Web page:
By Eric Berger
A new employee attendance system introduced by BNSF this year has drawn harsh criticism from its employees and attracted the interest of politicians who say it may be contributing to manpower shortages that railroad managers are blaming for delays and poor on-time performance, as hundreds of employees have reportedly resigned in the wake of its implementation.
While BNSF said the new “Hi-Viz” policy helped the railroad achieve 80 percent crew availability in one month, the unions representing railroad employees working in train service called it “the worst and most egregious attendance policy ever adopted by any rail carrier” and were preparing to call for a strike against the railroad when BNSF obtained a federal court order blocking such action a week prior to its implementation on February 1.
Under the Hi Viz system, employees begin with 30 points and can be penalized anywhere from two to 28 points for failing to be available or report for work, depending on circumstances. Discipline results if an employee’s points go to zero. The program includes a dashboard where employees can check totals and see what has been subtracted or added to their totals. The policy requires rail workers to be available to work 29 of 30 days. Critics of the new system say it makes it nearly impossible for employees to live a normal life or even comply with quarantine requirements if infected with the COVID virus.
Though union leaders have urged members to ask governmental representatives to take legislative or administrative action to protect railroaders from aspects of the Hi-Viz policy they deem to be abusive or improper, some are taking their cues from Johnny Paycheck and saying “Take this job and shove it,” with more than 700 resignations during the first few weeks following its introduction.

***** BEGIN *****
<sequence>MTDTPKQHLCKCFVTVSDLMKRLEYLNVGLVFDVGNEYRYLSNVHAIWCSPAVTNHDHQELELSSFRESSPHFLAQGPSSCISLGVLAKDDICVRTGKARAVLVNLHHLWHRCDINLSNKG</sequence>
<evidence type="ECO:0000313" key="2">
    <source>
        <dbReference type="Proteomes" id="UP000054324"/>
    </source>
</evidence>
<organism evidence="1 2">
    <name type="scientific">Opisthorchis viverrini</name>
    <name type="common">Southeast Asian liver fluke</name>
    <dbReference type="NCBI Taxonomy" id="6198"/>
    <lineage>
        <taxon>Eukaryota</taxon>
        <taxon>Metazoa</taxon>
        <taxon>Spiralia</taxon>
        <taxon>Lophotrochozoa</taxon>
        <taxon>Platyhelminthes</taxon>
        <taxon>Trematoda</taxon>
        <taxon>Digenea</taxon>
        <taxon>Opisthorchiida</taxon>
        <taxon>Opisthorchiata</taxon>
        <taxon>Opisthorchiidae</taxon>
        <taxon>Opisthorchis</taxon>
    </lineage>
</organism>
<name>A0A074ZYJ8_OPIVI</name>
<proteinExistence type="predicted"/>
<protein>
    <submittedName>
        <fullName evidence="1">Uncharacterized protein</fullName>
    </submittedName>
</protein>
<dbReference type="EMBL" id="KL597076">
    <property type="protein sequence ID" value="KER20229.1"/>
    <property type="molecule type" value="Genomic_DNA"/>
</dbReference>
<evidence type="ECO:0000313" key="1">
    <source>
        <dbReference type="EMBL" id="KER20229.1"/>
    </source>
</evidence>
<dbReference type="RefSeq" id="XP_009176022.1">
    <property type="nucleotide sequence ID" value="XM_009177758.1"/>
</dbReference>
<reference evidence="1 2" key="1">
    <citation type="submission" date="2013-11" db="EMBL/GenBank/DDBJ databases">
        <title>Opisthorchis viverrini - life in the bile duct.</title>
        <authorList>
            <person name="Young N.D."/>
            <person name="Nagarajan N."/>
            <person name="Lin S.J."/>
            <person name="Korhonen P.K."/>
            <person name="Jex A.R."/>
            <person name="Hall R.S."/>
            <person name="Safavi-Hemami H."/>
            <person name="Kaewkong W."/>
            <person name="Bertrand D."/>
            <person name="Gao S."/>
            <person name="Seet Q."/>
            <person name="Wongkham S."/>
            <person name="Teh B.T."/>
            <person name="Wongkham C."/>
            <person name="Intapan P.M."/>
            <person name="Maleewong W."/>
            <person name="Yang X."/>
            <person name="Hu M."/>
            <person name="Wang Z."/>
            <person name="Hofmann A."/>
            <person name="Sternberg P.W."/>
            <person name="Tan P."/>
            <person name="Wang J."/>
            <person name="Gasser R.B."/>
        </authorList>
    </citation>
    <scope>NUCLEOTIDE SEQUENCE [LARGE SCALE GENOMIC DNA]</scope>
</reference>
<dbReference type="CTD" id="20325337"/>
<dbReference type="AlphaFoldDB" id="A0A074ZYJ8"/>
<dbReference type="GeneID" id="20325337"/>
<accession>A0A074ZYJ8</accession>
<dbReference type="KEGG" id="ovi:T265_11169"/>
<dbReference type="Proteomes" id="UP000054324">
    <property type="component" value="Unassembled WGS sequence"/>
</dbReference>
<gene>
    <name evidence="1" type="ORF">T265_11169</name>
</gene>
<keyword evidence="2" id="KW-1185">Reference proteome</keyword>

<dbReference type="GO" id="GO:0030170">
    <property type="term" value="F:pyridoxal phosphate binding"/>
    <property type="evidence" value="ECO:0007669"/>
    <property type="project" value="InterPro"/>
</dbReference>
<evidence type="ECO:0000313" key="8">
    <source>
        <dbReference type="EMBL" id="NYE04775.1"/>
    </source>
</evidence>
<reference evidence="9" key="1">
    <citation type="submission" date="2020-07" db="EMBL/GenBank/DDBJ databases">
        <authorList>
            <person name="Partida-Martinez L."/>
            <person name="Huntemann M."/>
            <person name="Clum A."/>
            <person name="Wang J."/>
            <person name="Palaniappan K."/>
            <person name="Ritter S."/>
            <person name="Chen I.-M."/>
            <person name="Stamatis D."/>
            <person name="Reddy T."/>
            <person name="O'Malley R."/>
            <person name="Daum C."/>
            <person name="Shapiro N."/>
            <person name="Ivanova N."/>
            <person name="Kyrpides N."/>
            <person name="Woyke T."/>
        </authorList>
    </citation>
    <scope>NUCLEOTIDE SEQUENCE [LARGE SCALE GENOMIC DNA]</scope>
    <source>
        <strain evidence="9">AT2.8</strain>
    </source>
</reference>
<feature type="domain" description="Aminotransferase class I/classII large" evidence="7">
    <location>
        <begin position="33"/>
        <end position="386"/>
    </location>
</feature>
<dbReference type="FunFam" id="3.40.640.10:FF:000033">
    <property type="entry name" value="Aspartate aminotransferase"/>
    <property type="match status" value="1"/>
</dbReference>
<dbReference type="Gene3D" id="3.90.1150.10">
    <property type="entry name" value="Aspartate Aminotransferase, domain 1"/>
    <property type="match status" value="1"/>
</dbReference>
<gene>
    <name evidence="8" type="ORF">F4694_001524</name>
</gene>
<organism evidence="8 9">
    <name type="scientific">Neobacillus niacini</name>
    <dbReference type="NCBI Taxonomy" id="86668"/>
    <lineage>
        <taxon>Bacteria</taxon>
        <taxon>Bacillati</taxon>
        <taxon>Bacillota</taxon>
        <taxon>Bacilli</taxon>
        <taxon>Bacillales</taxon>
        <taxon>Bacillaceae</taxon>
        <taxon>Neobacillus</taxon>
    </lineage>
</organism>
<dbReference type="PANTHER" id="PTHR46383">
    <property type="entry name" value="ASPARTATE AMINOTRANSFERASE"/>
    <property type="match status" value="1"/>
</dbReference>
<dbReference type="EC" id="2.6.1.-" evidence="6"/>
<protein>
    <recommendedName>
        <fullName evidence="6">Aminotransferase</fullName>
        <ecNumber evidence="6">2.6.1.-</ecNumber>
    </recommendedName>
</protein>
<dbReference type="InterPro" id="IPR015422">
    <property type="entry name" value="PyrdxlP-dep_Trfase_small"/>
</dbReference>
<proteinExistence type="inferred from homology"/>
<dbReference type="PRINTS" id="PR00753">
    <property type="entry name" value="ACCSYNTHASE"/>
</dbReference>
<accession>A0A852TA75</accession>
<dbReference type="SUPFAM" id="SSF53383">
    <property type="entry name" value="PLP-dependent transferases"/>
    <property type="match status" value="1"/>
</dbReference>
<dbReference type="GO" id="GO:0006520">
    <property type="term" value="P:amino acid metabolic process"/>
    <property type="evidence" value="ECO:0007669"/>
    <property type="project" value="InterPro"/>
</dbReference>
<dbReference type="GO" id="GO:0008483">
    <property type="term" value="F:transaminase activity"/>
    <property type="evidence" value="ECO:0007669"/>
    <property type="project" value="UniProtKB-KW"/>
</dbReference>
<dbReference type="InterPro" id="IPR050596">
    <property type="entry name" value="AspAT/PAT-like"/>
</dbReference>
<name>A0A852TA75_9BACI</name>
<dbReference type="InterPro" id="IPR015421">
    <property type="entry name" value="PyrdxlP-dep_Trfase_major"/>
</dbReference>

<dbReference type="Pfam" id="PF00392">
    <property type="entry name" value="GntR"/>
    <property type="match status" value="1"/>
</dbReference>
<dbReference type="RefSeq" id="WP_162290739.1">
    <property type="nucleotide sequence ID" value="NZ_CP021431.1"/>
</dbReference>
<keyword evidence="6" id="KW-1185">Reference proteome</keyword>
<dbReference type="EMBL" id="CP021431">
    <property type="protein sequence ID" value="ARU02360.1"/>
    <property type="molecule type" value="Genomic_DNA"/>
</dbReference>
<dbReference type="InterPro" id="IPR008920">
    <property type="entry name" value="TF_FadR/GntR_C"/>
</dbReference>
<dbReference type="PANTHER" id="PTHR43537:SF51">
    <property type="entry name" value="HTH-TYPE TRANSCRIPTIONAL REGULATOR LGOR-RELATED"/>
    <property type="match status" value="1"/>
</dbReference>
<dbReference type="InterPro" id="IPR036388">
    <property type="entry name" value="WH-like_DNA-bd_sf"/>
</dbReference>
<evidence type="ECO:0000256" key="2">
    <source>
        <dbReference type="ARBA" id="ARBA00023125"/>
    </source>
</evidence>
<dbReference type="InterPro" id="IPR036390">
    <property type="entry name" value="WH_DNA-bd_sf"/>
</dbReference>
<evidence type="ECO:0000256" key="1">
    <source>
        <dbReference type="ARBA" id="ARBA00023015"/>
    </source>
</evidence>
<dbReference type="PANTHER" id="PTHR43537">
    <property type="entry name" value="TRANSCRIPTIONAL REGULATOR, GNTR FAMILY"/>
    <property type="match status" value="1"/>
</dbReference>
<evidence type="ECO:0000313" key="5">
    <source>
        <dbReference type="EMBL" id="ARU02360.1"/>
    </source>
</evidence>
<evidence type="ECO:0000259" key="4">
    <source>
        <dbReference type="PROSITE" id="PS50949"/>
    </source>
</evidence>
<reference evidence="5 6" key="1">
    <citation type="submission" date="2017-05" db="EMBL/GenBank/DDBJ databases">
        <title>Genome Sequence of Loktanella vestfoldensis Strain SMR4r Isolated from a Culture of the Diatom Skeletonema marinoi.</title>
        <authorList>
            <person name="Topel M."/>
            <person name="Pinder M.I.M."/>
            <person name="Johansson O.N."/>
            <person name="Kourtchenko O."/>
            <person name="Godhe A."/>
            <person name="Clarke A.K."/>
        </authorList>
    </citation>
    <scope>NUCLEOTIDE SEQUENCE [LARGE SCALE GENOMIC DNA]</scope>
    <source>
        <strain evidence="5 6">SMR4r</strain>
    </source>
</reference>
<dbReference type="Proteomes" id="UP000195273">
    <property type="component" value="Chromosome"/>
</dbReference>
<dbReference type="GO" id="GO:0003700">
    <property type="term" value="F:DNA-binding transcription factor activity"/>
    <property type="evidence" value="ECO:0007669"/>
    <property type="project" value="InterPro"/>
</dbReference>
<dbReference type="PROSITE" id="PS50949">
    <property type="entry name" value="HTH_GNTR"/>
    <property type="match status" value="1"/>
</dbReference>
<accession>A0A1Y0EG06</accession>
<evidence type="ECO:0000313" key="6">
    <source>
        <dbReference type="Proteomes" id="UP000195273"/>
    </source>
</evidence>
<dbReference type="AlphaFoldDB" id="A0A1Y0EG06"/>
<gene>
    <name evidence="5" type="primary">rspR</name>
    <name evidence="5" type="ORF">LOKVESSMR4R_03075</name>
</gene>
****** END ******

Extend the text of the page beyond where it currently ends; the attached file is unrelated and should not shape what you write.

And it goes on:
In a practice resembling the use of locomotives stored in good order as a “surge fleet” for periods of greater demand, railroads, including BNSF, have in recent years expanded their use of the furlough as a means of reducing the workforce while maintaining a reserve of employees to meet the increased demand when it arises. Affected workers are left to find other employment during furlough periods, but railroad jobs have traditionally been attractive enough to bring them back in sufficient numbers. That practice apparently failed in March when a recall of furloughed employees on the Red River Division was reportedly met with resignations from 70 percent of those recalled, some with up to two decades of seniority.
These reactions prompted concern from five Republican congressmen, who in early April co-signed a letter urging BNSF to reopen negotiations with employees to develop a mutually acceptable system.
“We write today out of concern for BNSF Railway’s recently established absenteeism policy, called ‘Hi-Viz,’ and the growing number of resignations that have occurred since its implementation. Even a modest number of those resignations may pose additional stress to our already strained supply chain.” wrote Reps. Don Bacon (Nebraska), Brian K. Fitzpatrick (Pennsylvania), David McKinley (West Virginia), and Jeff Van Drew and Chris Smith (both of New Jersey).